The doctrinal concerns here are twofold. First, neoliberal ideology thwarts the flourishing of God’s creation, putting the market before the more-than-human world and thereby corrupting the doctrine of creation, in which God declares all living things “good.” Second, unfettered consumerism and a free market economy dispossess humans of their status as imago dei (creatures made in the image of God) by reducing them to homo economicus, homo consumuns, and homo dominons.[19] According to neoliberal economic theory, humans are above all autonomous, competitive, and consumeristic, ordained to dominate the natural world using it as they please. This prevailing model of globalization perverts the doctrines of creation and theological anthropology (what it means to be human). It also stifles the human capacity “to make decisions and take actions other than those that serve the utility of the market.”[20] Human agency is constrained as we acquiesce—even unconsciously—to its false narrative.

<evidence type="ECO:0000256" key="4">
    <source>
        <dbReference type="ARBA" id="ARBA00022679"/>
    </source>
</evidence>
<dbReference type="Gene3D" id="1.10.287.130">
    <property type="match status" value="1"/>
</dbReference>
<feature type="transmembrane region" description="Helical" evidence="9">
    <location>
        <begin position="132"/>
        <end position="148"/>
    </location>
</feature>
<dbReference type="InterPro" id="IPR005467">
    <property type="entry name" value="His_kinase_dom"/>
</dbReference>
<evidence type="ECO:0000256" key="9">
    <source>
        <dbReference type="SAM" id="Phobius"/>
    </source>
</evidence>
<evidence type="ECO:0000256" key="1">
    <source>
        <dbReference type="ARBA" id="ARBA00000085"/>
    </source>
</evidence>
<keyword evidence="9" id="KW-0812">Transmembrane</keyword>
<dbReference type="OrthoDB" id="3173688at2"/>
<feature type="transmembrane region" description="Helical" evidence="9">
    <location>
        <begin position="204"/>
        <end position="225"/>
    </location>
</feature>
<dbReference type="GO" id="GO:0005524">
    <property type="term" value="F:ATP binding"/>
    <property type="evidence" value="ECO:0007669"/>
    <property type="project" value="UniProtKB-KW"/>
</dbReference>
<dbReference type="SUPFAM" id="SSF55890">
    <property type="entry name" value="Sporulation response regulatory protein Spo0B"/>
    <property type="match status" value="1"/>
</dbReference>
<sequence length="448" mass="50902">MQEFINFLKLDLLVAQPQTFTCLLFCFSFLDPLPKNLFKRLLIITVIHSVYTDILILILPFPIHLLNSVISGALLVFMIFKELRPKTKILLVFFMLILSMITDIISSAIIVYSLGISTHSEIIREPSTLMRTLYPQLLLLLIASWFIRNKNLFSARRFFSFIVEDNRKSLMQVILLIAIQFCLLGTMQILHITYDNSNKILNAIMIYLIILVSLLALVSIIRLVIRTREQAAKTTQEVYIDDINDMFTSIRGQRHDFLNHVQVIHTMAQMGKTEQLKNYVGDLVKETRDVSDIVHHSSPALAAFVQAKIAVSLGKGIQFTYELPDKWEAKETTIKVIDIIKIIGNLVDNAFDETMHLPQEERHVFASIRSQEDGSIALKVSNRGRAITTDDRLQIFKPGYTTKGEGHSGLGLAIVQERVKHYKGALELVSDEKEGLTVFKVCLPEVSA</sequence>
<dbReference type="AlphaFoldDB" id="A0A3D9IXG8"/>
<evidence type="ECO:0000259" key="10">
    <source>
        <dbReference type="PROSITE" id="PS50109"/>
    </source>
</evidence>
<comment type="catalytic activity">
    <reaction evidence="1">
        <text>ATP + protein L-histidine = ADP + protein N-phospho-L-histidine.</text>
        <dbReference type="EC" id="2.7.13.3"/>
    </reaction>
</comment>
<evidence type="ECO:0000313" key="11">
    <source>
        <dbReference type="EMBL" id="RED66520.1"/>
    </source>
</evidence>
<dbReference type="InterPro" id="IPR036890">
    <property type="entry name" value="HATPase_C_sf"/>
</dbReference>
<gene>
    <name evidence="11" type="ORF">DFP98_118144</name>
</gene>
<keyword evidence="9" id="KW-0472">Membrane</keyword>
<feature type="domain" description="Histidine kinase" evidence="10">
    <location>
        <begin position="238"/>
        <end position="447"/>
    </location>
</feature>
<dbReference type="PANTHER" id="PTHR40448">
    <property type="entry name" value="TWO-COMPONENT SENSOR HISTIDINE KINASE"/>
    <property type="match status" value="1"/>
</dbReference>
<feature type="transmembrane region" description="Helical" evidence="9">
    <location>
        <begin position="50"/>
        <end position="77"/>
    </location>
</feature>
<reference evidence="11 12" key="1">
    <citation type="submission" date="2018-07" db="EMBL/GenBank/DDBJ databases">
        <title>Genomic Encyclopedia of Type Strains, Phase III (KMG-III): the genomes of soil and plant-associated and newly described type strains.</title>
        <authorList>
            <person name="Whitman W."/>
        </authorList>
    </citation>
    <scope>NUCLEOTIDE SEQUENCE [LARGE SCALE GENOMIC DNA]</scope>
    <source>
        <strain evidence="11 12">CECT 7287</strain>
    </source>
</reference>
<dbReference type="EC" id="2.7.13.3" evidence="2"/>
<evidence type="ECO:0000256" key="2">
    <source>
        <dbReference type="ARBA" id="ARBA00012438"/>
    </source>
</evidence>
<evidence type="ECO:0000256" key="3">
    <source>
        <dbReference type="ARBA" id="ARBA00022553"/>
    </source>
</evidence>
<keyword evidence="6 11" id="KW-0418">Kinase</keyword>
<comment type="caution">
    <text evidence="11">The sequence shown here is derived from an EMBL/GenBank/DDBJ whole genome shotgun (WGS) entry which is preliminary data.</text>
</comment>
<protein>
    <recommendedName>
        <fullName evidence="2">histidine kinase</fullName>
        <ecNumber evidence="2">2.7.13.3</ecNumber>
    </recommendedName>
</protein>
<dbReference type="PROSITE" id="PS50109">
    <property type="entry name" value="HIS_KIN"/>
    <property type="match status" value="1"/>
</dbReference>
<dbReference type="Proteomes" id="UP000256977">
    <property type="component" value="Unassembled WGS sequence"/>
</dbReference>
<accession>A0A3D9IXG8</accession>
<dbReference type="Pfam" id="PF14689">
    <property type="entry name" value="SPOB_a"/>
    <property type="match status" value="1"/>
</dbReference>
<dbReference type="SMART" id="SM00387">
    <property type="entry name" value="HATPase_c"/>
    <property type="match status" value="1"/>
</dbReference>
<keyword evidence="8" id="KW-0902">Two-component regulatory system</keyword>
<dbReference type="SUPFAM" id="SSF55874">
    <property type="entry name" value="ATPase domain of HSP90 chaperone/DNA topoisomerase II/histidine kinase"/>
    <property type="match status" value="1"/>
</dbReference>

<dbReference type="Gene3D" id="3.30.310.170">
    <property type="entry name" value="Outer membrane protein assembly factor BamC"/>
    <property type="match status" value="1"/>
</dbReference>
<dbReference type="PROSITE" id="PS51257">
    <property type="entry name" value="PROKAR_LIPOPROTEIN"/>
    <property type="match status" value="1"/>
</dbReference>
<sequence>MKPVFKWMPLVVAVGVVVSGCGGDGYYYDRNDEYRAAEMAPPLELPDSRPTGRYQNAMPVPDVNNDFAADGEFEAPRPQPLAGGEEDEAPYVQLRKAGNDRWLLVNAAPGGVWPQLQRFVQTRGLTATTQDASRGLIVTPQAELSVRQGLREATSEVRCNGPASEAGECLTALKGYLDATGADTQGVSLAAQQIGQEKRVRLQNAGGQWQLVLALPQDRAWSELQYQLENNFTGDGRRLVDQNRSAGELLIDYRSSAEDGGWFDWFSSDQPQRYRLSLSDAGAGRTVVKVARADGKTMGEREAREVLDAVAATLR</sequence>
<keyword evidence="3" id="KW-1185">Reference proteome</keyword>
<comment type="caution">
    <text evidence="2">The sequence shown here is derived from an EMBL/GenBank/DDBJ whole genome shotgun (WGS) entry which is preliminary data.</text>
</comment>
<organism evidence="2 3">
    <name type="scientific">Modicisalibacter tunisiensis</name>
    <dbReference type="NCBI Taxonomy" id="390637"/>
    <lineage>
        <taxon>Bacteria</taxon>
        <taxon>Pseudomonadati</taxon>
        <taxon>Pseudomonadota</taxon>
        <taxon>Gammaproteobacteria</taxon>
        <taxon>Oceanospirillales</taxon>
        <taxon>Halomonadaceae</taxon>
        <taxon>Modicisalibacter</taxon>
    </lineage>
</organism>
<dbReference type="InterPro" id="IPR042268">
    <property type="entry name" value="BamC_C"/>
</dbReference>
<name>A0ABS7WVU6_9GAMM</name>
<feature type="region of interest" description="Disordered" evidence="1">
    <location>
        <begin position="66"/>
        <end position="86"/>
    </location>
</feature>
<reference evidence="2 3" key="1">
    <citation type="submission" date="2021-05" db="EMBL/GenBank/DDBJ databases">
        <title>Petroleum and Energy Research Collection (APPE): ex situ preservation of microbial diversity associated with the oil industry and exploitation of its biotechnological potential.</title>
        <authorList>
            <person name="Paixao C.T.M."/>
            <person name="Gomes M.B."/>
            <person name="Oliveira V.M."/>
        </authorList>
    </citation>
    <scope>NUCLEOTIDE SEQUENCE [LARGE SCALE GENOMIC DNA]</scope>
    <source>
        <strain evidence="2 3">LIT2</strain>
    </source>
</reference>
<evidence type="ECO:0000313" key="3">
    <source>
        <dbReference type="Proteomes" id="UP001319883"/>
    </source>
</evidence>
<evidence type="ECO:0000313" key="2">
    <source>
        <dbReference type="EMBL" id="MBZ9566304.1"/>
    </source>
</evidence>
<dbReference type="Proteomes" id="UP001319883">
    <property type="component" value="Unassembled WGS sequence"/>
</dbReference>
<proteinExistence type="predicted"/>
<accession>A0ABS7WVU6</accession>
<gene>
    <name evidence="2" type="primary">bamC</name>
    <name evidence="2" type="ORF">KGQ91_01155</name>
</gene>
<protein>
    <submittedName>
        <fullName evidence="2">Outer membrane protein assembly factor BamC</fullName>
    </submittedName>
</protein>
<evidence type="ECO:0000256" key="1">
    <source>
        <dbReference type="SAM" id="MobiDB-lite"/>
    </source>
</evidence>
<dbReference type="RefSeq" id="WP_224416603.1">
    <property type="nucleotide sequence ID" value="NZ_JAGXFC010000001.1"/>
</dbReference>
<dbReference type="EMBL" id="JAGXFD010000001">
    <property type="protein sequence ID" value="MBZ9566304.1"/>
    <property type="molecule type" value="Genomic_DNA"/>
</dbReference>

That said, our agency, is not eliminated. After a litany of affirmations, repudiations, and admissions of complicity in supporting sinful economic structures, the Accra Confession ends not with hopelessness but with a reminder of the covenant by which we are bound to each other and to the God who calls us to act justly. In its closing section, titled “Covenanting for Justice,” the Accra Confession declares that this confession “binds us together to work for justice in the economy and the earth both in our common global context as well as our various regional and local settings.”[21] In response, Reformed churches are called to “deepen our education and move toward confession.”[22] We are also exhorted to “commit our time and energy to changing, renewing, and restoring the economy and the earth, choosing life, so that we and our descendants might live (Deut. 30:19).”[23]